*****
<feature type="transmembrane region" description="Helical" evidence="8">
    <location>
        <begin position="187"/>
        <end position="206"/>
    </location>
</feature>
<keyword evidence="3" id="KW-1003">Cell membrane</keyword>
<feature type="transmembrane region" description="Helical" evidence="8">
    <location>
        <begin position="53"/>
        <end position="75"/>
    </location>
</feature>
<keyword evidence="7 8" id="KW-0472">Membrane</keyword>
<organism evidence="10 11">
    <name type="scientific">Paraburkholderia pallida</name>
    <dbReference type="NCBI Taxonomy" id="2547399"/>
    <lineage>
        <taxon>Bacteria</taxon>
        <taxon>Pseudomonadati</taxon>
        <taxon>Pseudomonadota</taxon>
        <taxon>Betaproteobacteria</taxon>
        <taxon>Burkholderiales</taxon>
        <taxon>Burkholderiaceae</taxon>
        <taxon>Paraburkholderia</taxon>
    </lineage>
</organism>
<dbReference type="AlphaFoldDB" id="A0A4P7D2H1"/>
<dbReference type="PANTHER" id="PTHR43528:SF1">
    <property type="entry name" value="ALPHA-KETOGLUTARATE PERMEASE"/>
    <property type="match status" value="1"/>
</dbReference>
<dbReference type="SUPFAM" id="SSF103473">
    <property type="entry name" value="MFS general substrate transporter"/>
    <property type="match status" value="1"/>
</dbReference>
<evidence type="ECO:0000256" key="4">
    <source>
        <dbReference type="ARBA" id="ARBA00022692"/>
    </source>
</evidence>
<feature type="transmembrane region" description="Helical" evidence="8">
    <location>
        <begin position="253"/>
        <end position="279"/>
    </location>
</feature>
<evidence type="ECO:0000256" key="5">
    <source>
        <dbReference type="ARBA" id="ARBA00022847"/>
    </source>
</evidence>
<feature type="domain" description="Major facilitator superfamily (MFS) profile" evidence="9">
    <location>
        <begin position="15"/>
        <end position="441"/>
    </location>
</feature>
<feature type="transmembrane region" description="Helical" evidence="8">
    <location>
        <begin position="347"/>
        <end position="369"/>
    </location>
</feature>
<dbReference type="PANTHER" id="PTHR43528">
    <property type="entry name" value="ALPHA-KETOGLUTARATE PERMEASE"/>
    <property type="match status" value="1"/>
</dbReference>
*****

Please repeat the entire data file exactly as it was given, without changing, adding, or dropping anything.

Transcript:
<feature type="transmembrane region" description="Helical" evidence="8">
    <location>
        <begin position="187"/>
        <end position="206"/>
    </location>
</feature>
<keyword evidence="3" id="KW-1003">Cell membrane</keyword>
<feature type="transmembrane region" description="Helical" evidence="8">
    <location>
        <begin position="53"/>
        <end position="75"/>
    </location>
</feature>
<keyword evidence="7 8" id="KW-0472">Membrane</keyword>
<organism evidence="10 11">
    <name type="scientific">Paraburkholderia pallida</name>
    <dbReference type="NCBI Taxonomy" id="2547399"/>
    <lineage>
        <taxon>Bacteria</taxon>
        <taxon>Pseudomonadati</taxon>
        <taxon>Pseudomonadota</taxon>
        <taxon>Betaproteobacteria</taxon>
        <taxon>Burkholderiales</taxon>
        <taxon>Burkholderiaceae</taxon>
        <taxon>Paraburkholderia</taxon>
    </lineage>
</organism>
<dbReference type="AlphaFoldDB" id="A0A4P7D2H1"/>
<dbReference type="PANTHER" id="PTHR43528:SF1">
    <property type="entry name" value="ALPHA-KETOGLUTARATE PERMEASE"/>
    <property type="match status" value="1"/>
</dbReference>
<dbReference type="SUPFAM" id="SSF103473">
    <property type="entry name" value="MFS general substrate transporter"/>
    <property type="match status" value="1"/>
</dbReference>
<evidence type="ECO:0000256" key="4">
    <source>
        <dbReference type="ARBA" id="ARBA00022692"/>
    </source>
</evidence>
<feature type="transmembrane region" description="Helical" evidence="8">
    <location>
        <begin position="253"/>
        <end position="279"/>
    </location>
</feature>
<evidence type="ECO:0000256" key="5">
    <source>
        <dbReference type="ARBA" id="ARBA00022847"/>
    </source>
</evidence>
<feature type="domain" description="Major facilitator superfamily (MFS) profile" evidence="9">
    <location>
        <begin position="15"/>
        <end position="441"/>
    </location>
</feature>
<feature type="transmembrane region" description="Helical" evidence="8">
    <location>
        <begin position="347"/>
        <end position="369"/>
    </location>
</feature>
<dbReference type="PANTHER" id="PTHR43528">
    <property type="entry name" value="ALPHA-KETOGLUTARATE PERMEASE"/>
    <property type="match status" value="1"/>
</dbReference>